For would-be tenants in Germany, Internet start-up Yoom aims to make high real estate commissions a thing of the past. It could dramatically alter the country’s rental market landscape.
(Published in Earlybird Magazine Aug. 2010 issue)
March 28, 2013
by Kyle James
March 28, 2013
by Kyle James
This summer marked the 60th anniversary of the Allies’ airlift of food and medicine into West Berlin in East Germany, an attempt to avert a potential crisis from a blockade by the Soviet Union.
(Aired on NPR on September 14, 2008)
The euro had a real nice day on the foreign exchange markets. European banks seem to be at least a bit stronger than anybody had thought. The German economy’s showing some surprising strength, too. So German policymakers are cautiously optimistic that the worst of the financial crisis is behind them. But with an austerity budget yet to take effect, the average person isn’t feeling quite as good. Kyle James reports now from Berlin.
(Aired on Marketplace on Feb. 8, 2011)
The December jobs report comes out Friday morning. We should be so lucky as to have Germany’s labor problems. While we’re trying to figure out how to replace the 8 million jobs we lost in the Great Recession, the Germans are trying to find enough workers for the jobs they have. Kyle James reports from Berlin.
(Aired on Marketplace on Jan. 5, 2011)
Alright, so you’re in the cookie aisle at the grocery store. How do you decide which ones to buy? The way the package looks? Do you remember the way they taste? How about how they sound? For one German company, it is the way the cookie crumbles that counts.Kyle James reports from Berlin.
(Aired on Marketplace on Dec. 15, 2006)
Cambodian government critic Mam Sonando was sentenced to 20 years in jail on charges of inciting a “secessionist” movement. Many are calling it a government warning against protests.
Despite the prospect of spending the rest of his life in prison, prominent government critic and independent radio station owner Mam Sonando says Cambodians must continue to fight for basic rights and not let the harsh sentence handed to him by the government muzzle freedom of expression.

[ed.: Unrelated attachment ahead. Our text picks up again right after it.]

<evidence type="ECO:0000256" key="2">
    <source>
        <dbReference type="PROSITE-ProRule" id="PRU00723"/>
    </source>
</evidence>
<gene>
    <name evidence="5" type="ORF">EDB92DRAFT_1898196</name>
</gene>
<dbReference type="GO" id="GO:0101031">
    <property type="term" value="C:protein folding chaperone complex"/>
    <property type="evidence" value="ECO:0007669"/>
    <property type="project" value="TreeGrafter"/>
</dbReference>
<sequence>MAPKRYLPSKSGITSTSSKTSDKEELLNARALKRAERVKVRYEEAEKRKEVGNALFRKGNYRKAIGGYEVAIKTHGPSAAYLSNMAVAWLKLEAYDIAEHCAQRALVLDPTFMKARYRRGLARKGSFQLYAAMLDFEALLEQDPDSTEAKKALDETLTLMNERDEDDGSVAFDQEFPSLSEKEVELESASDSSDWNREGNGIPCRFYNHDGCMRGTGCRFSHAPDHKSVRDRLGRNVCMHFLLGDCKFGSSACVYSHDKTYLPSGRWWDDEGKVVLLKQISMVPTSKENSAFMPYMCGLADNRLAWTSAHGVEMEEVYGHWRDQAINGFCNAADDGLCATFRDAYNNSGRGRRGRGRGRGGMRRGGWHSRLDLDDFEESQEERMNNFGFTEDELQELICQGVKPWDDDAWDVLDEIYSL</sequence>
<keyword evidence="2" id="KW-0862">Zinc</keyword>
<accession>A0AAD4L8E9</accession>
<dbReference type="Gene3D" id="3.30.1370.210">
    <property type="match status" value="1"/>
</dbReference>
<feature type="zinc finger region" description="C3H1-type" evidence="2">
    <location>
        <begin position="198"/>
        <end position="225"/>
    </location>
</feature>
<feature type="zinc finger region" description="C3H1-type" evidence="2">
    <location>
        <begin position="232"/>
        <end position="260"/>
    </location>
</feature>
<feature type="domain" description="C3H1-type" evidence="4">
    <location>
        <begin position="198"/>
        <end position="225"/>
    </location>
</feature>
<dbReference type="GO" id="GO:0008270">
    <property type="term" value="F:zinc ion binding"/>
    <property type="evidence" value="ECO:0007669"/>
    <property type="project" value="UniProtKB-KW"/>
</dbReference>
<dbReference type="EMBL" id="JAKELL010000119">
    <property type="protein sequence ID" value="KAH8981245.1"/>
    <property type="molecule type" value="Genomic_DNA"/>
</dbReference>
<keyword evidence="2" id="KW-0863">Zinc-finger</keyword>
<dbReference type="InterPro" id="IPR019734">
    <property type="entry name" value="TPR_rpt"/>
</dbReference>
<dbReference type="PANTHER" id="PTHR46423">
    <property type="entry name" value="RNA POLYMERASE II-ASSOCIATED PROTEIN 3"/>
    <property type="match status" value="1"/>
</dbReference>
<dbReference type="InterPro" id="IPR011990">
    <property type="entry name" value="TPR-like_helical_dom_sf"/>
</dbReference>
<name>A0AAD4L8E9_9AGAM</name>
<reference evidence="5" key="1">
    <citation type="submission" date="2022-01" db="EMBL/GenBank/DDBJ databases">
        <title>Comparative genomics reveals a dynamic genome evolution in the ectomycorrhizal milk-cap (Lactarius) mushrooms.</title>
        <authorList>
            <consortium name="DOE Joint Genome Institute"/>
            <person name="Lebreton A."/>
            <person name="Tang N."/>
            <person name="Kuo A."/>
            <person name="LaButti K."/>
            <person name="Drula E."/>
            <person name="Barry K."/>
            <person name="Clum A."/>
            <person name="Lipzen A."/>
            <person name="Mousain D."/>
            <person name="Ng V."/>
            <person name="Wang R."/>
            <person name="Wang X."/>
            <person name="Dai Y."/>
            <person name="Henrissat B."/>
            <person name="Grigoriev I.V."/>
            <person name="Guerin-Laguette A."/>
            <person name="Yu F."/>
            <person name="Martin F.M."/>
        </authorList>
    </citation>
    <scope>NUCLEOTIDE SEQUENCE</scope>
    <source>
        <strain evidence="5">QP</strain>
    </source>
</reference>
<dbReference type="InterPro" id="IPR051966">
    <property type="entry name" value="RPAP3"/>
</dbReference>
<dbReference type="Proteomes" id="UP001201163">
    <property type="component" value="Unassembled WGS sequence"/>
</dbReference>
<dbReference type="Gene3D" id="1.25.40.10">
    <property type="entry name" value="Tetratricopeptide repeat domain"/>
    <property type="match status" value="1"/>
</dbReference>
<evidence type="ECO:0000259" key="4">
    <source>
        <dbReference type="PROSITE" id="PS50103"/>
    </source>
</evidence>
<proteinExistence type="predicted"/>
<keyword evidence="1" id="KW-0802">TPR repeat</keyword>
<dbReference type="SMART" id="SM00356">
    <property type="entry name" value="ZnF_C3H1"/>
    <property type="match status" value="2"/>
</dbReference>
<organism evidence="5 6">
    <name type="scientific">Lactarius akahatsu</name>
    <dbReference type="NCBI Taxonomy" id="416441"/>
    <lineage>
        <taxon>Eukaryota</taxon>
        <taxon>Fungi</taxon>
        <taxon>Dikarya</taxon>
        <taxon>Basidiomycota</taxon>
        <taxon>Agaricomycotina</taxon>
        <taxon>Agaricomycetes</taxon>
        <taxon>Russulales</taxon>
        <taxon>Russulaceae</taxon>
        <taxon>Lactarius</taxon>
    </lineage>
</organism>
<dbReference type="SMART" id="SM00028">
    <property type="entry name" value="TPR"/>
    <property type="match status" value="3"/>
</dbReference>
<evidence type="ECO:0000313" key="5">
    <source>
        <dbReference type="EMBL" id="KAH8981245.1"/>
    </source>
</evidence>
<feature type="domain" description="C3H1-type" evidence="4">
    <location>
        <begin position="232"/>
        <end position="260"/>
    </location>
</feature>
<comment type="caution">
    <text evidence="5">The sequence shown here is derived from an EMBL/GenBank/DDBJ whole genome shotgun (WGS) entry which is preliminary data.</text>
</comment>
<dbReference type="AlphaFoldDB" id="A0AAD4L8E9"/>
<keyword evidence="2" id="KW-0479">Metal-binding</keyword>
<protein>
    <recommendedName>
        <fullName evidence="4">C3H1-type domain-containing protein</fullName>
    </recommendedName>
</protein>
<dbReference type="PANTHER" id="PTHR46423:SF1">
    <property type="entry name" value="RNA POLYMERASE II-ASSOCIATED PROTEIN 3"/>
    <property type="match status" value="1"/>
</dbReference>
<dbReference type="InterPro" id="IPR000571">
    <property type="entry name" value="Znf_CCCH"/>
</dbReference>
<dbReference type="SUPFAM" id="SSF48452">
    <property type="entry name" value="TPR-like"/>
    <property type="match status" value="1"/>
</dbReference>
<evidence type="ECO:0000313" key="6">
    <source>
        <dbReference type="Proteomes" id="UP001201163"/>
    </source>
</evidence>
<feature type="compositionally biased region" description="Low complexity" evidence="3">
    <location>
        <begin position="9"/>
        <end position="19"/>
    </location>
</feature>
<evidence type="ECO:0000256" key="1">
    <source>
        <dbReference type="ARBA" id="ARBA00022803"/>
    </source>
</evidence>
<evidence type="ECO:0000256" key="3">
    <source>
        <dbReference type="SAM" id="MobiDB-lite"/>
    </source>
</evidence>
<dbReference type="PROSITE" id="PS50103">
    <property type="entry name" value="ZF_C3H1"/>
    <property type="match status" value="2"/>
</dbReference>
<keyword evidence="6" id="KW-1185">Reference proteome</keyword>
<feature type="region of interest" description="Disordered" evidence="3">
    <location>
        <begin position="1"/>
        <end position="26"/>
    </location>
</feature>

(Posted on DW.de on Oct. 5, 2012)
The environmental movement in Cambodia has been rocked by the recent shooting death of one of its move prominent activists. Chut Wutty was shot by a military policeman investigating illegal logging activities. Chut Wutty had a reputation of for aggressively defending Cambodia’s dwindling natural resources, even against powerful business and government interests. His actions made him many enemies. So, while many were shocked to hear of his death, many were also not all that surprised.
(Aired on DW’s Living Planet on May 24, 2012)
A new theater production Hope: The Obama Musical Story opened this week in Frankfurt, Germany. It tells the story, in song and dance, of America’s first black president. It is likely to be a big success in a country where President Obama is still immensely popular.
(Aired on NPR on Jan. 21, 2010)
Goleo VI, the official mascot for soccer’s World Cup, is a flop. The pantsless lion has been described as looking like the “out-of-wedlock child of Chewbacca and Alf.” Children and soccer fans disapprove. They’re not crazy about his talking soccer ball, Pille, either.
(Aired on NPR on June 10, 2006)
Authorities in Cambodia are accused of corruption as they fail to investigate the killing of dissidents. But forest activists say they won’t be deterred from protesting.
Chut Wutty was one of Cambodia’s leading environmental activists, known for aggressive campaigns against illegal logging and land evictions, practices that have become commonplace in Cambodia.
His activism won him many admirers and more than a few enemies. He was no stranger to the threats of guards and policeman who didn’t like his investigations.
Though he was well-connected and knew how to navigate danger, on April 26, his luck ran out. Continue Reading →